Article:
The little brown hen still has her three chicks in tow and remains fiercely protective, launching an attack on any hen that dares to get too close. Even the guinea fowl steps back as she marches into the henhouse calling her brood to follow. Unfortunately, the chicks don’t like walking past the guinea fowl so they dither or try to go under the gate and there is general confusion outside the pop-hole. Then with a flapping of wings the mother hen rushes out, scolding all and sundry as she gathers her chicks and escorts them inside.
Last week - high tech farming. This week - old fashioned hand roguing wild oats. Walking up and down the field along the tramlines, pulling out wild oats. We do this in fields growing next year’s seed crop so that the wild oat seed isn’t harvested with the wheat and then spread across the field next year and it's not worth spraying as there are so few wild oats. It isn’t the most exciting job and I’m too easily diverted by the skylarks that fly up from the tramline ahead and then sing above us as we plod up and down.
Last week was the Cereals Event, a large technical show for the arable sector showing the newest machinery and crop technology and Bill went off with a long list of things to see and do and came home laden down with brochures and information packs.
He also brought back two bags of flour grown and milled in the UK, which have since been turned into cheese scones and a loaf of bread, proving that we don’t need imported wheat to produce good baking.
The new technology continued with the fitting of photo voltaic panels to the roof of the house so that we can generate some of our domestic electricity from sunlight. Since the installation, we’ve been watching the generated units mount up on the meter so saving a little bit on our electricity bill, though if everyone turned off the lights when they left the room then we’d probably save just as much.
The week ended with some political lobbying at the annual lunch meeting between farmers from the local branch of the National Farmers Union and two local MPs. It was a good chance to question the politicians about their policies and to discuss and pass on information about issues affecting farming and the rural community.
bread making at Open Farm Sunday (photo by S Brady)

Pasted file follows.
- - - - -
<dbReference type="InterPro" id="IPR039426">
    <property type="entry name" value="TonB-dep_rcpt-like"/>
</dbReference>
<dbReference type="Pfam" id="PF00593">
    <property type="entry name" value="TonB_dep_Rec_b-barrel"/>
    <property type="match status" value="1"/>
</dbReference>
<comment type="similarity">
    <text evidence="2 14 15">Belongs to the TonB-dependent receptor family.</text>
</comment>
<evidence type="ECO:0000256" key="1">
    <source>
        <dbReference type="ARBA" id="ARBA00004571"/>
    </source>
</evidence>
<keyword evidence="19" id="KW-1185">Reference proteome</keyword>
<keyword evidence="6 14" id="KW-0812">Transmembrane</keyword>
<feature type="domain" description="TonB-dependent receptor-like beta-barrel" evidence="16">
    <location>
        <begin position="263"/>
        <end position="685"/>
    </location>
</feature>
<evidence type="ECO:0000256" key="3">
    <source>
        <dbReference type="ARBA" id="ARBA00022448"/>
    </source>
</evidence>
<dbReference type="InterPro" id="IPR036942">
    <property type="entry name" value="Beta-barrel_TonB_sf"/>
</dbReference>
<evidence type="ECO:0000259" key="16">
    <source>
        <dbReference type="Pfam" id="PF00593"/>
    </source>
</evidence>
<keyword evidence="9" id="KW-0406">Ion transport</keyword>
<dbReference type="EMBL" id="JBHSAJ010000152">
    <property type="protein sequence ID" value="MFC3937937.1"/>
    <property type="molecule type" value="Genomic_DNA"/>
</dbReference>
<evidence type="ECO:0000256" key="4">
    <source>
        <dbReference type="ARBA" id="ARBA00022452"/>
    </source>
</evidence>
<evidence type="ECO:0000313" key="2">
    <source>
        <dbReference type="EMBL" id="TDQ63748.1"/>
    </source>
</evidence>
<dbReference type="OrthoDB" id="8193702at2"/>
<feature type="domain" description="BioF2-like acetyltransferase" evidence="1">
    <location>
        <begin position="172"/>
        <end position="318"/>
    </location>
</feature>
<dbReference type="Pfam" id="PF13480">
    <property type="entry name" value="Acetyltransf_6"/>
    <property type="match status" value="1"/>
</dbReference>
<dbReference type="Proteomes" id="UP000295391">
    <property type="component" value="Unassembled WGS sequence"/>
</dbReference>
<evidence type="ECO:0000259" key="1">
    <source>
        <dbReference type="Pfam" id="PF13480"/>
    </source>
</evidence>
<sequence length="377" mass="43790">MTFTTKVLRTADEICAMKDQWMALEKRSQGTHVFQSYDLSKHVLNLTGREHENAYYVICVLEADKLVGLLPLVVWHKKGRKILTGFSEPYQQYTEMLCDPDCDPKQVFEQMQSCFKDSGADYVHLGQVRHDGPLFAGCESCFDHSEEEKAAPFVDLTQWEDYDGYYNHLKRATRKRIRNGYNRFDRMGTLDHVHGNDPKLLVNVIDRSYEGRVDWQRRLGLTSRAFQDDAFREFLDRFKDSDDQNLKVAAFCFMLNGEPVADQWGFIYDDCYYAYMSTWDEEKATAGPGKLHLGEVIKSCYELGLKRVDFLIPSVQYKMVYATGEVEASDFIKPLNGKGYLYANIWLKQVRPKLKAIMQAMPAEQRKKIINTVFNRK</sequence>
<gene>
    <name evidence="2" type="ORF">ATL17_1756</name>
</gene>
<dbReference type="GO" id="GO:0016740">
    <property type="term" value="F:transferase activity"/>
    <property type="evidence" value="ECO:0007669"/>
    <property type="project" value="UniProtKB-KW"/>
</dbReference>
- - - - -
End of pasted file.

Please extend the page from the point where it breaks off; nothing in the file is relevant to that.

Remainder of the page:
For weeks we've been saying that we need rain and at last we seem to have got some. Just in time for Open Farm Sunday!
But despite the rain yesterday, crowds of people turned up to Gate Farm, Great Leighs for Open Farm Sunday. James Hawkes invited everyone there to show how food is produced and how it relates to where we live. So there were displays showing what is grown and what it’s made into, a wildlife habitats laboratory, crop establishment trail, guided tractor and trailer tours, sheep and cattle, grain store tours, activities for children and the chance to ask lots of questions. We really enjoyed helping and hope that all the visitors had a good day.
There’s lots of information about farms all over the country on www.farmsunday.org and competitions to enter.
I’ve been getting ready for Open Farm Sunday by practising my soda bread making this morning. This loaf has been made with 100% home grown wheat and seems to have turned out alright. I’ll be making more bread on Sunday 12th June at Gate Farm, Moulsham Hall Lane, Great Leighs, Chelmsford CM3 1PZ and Jayne Porter from Humble Cooking will be doing a hands on biscuit baking session for children in the afternoon. There’ll also be a chance to mill your own wheat, take a trailer ride, look at the animals ...
Did you know that 15% of adults didn’t know that a dairy cow is female and that 20% didn’t know that acorns come from oak trees? More and more people are losing touch with the countryside and food production.
Last week I was shocked to find that none of the chilled Indian chicken dishes in Tesco was labelled as containing British chicken and when I talk to people about it, they shrug their shoulders and think I’m making a fuss about nothing. I passionately believe in British food; we have some of the highest welfare standards in the world and although British farmers produce wonderful food they aren't always good at explaining what they do and why it's important. So I think Open Farm Sunday is a really good way for everybody to get out onto a farm to find out more. It gives people the chance to reconnect with the countryside and to learn about life on Britain’s farms – to find out where our food comes from, what technology is used and the role that farmers play in caring for the countryside.
This Sunday our neighbour James Hawkes is hosting Open Farm Sunday at Gate Farm, Moulsham Hall Lane, Great Leighs CM3 1PZ and we’ll be there to help him. There’ll be tractor and trailer rides, sheep and lambs, baking and lots to see and touch. Find out more by visiting Open Farm Sunday.